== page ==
I Have a Grenade, and I’m Getting Ready to Throw It
This Christmas is going to be pretty different and potentially exciting and full of drama for us. On December 25th, Mr. MPB’s parents are coming to visit for a few days. They have never traveled to visit us over the holidays, so this will be a first for everyone.
But the bigger news is that we are going to tell them we are adopting. They have no idea that we have had 5 miscarriages, and they sure as heck have no idea that we have even been contemplating adoption. You see, my in-laws are not always the most supportive of people (you can read my one other post on them here). In the past things like this have happened:
- They have suggested to other family members that they break-up because they didn’t like the couple’s choices to move to another city when the non-family part of the couple was accepted to a prestigious educational program that required a relocation and the family member chose to go.
- My mom and sister should not have been mentioned at my wedding because the focus should not have been on me and my family (FYI, my wedding was exceptionally hard for me because they were not there, and the ceremony was actually held on what would have been my sister’s 30th birthday).
- Non blood relatives (i.e. me) have not been allowed to participate in the family gift Christmas exchange because we are not “real” family.
- Step-families do not matter in the same way that blood relatives do. (i.e. much of my family does not count as they are “step’s”, and we should not choose to spend time with them at the expense of Mr.MPB’s blood relatives).
So, really, we are going to throw our figurative grenade and watch the pieces fall where they will.
In throwing our grenade and stepping out of our “closet” we are going to use the advice of Ash Beckham. (FYI, this is bar none, the absolute best TED talk I have ever watched).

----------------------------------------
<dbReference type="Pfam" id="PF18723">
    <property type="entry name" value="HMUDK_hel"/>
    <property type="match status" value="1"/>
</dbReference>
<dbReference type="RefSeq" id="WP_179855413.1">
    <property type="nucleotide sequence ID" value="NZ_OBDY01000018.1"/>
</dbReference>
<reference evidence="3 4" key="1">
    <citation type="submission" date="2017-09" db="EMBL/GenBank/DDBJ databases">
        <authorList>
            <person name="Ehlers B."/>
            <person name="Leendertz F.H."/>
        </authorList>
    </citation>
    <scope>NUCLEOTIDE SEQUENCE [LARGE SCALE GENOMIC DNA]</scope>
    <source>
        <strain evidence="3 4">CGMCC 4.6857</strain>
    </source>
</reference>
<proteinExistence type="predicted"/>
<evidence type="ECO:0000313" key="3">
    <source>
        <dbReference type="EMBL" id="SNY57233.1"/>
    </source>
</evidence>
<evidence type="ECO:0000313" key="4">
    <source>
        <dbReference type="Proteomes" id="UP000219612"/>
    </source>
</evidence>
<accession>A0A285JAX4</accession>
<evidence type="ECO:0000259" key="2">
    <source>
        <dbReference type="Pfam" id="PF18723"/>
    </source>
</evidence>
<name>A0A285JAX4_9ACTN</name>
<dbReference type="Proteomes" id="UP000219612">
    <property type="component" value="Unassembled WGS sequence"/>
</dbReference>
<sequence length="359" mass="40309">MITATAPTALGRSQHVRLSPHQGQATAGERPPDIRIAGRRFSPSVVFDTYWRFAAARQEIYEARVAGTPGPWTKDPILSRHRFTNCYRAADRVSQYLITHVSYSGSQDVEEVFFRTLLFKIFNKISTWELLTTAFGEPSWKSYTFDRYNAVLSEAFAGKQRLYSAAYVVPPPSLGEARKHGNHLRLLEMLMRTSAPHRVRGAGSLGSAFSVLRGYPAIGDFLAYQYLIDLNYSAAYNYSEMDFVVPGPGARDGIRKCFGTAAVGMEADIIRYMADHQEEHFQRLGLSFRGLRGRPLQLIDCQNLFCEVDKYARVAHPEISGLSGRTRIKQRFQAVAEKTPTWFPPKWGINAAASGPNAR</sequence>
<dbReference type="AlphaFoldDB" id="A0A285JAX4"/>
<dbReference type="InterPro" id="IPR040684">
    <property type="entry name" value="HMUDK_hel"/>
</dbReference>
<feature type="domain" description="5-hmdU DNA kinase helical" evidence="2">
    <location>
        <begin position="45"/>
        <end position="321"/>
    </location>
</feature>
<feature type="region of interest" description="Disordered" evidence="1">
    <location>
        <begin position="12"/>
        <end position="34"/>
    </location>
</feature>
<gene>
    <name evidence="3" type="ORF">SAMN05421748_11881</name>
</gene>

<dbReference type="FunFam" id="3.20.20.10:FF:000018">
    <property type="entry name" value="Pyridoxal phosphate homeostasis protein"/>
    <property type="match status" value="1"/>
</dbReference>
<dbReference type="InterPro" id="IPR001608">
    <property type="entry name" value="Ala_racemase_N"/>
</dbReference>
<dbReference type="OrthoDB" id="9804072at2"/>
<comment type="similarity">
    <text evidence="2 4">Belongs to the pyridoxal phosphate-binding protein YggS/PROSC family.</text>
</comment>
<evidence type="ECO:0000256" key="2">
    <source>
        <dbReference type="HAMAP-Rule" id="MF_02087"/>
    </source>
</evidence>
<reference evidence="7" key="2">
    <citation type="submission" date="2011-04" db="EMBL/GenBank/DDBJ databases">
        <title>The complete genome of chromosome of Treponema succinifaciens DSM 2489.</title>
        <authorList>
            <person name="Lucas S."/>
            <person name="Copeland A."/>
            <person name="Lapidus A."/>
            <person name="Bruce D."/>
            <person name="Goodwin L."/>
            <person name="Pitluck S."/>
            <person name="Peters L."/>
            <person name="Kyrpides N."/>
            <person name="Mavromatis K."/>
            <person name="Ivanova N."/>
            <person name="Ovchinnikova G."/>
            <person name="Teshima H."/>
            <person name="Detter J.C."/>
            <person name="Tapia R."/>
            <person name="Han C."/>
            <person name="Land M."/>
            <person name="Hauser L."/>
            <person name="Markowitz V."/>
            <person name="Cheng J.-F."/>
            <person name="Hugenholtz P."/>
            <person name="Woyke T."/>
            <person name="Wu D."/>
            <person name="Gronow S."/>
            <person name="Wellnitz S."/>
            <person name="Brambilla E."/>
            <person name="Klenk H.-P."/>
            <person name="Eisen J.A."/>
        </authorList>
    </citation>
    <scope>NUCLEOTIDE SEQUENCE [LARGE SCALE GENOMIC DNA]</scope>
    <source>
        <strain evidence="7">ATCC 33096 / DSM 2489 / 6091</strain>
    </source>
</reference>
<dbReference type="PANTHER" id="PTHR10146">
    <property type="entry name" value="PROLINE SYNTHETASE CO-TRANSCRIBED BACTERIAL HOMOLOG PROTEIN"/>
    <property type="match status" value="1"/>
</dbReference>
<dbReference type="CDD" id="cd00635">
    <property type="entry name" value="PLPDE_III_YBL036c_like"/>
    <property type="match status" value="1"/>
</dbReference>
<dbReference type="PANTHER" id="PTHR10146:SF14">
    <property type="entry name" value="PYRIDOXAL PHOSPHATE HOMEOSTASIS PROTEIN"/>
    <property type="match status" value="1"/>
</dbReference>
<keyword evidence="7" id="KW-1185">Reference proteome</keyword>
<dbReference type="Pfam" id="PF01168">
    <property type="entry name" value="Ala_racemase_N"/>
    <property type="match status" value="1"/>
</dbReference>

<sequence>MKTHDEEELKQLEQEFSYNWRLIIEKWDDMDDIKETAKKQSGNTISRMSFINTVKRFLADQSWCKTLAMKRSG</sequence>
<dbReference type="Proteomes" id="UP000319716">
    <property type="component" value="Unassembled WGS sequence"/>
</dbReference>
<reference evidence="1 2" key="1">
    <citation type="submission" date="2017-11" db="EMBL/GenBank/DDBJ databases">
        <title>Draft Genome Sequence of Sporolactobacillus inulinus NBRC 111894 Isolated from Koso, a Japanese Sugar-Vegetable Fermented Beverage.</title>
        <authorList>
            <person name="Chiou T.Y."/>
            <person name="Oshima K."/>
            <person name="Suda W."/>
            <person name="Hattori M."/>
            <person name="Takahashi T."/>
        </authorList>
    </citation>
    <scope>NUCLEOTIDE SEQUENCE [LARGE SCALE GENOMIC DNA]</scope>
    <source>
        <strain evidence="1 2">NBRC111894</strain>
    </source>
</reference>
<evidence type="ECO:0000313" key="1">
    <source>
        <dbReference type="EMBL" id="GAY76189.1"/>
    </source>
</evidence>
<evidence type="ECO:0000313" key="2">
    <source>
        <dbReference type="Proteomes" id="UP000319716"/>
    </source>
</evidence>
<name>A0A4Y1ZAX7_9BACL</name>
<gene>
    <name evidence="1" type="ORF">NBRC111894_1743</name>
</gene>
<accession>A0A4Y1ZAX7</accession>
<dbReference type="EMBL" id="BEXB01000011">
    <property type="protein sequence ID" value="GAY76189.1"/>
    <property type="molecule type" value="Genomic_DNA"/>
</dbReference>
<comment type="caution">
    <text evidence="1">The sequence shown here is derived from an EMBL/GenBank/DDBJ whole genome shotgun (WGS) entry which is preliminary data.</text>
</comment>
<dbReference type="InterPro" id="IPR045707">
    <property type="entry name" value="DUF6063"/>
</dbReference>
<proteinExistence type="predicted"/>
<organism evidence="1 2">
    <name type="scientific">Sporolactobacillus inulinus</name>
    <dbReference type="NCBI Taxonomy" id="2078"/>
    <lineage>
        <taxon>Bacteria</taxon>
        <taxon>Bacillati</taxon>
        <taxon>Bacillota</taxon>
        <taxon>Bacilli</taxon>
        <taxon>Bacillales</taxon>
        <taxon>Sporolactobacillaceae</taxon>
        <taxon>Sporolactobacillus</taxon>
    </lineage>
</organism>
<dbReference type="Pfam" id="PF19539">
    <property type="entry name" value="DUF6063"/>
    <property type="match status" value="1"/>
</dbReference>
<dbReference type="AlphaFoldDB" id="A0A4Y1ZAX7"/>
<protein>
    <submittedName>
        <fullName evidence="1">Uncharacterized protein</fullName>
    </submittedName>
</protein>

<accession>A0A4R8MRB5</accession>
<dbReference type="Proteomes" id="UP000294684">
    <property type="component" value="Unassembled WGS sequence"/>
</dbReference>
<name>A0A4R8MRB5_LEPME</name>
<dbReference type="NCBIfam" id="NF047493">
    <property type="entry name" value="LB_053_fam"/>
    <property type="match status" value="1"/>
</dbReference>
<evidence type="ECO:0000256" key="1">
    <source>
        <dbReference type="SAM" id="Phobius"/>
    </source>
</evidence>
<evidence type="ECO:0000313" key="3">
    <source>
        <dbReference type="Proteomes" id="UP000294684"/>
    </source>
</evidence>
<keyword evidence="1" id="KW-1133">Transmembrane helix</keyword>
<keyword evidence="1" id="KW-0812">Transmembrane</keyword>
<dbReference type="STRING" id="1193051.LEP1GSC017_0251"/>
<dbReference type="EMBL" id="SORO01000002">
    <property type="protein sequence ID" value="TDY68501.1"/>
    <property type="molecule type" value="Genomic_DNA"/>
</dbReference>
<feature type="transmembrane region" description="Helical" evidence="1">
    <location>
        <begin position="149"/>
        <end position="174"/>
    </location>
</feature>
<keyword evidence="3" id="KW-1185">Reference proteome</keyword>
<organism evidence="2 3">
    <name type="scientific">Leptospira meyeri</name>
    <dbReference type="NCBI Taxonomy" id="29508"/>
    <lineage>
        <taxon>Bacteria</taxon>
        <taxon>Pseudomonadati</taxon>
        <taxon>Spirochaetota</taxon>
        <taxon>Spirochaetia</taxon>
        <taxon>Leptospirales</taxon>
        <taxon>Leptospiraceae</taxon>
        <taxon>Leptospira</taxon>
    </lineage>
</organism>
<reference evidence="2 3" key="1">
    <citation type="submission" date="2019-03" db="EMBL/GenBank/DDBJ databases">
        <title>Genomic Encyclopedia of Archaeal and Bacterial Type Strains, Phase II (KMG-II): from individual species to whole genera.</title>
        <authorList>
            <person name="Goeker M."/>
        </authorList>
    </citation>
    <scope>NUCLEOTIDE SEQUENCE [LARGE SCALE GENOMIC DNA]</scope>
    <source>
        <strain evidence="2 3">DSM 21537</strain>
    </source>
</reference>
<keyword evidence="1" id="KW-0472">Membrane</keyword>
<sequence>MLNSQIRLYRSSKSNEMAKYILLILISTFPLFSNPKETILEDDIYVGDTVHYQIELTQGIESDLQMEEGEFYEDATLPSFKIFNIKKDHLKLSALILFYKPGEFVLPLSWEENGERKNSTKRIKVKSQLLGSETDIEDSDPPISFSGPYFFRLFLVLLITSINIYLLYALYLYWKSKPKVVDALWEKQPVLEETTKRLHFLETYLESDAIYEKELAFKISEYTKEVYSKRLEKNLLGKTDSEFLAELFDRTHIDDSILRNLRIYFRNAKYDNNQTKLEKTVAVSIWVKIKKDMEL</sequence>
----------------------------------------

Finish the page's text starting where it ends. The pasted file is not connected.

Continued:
Given my in-laws’ past comments and behaviours, we have zero intention of telling them the details of our struggles. But we are going to utilize Ash Beckham’s Three Package Girl Principles:
- Be Authentic
- Be Direct
- Be Unapologetic
I am fortunate going into this conversation. I am professionally trained in crucial conversations and negotiations. I can facilitate a room of 5 people or 200 people and am yet to lose control of a room during highly contentious meetings. I have had people invested in their problems cry in front me and others as they discuss the problem at hand. I have had people scream at me and tell me I have ruined their lives. I have professional training on how to calm a room down, how to use my body language and tone to include the basic dynamic of a conversation, how to create a safe space for a conversation, how to defuse tension, how to create humor at the right time, how to sense the emotion in a room and alter it or capitalizes on it. While I don’t necessarily enjoy it, I can handle a hard conversation and I can do it very well.
However, my challenge here is twofold. One, this is intimately personal for me. My professional training will help, but this is not a personal situation. I will not be able to separate my personal investment in this, which will add a unique dynamic to the conversation. Second, I am not leading this conversation – Mr. MPB is. Years ago we made a decision that we are each responsible for hard conversations with our own parents. So, I have to keep quite (which is always hard for me) and I will only step-in if needed. I’ve coached Mr. MPB on all my little tricks and techniques, but this is on him. I am scared and I am nervous because I know it won’t be easy for us.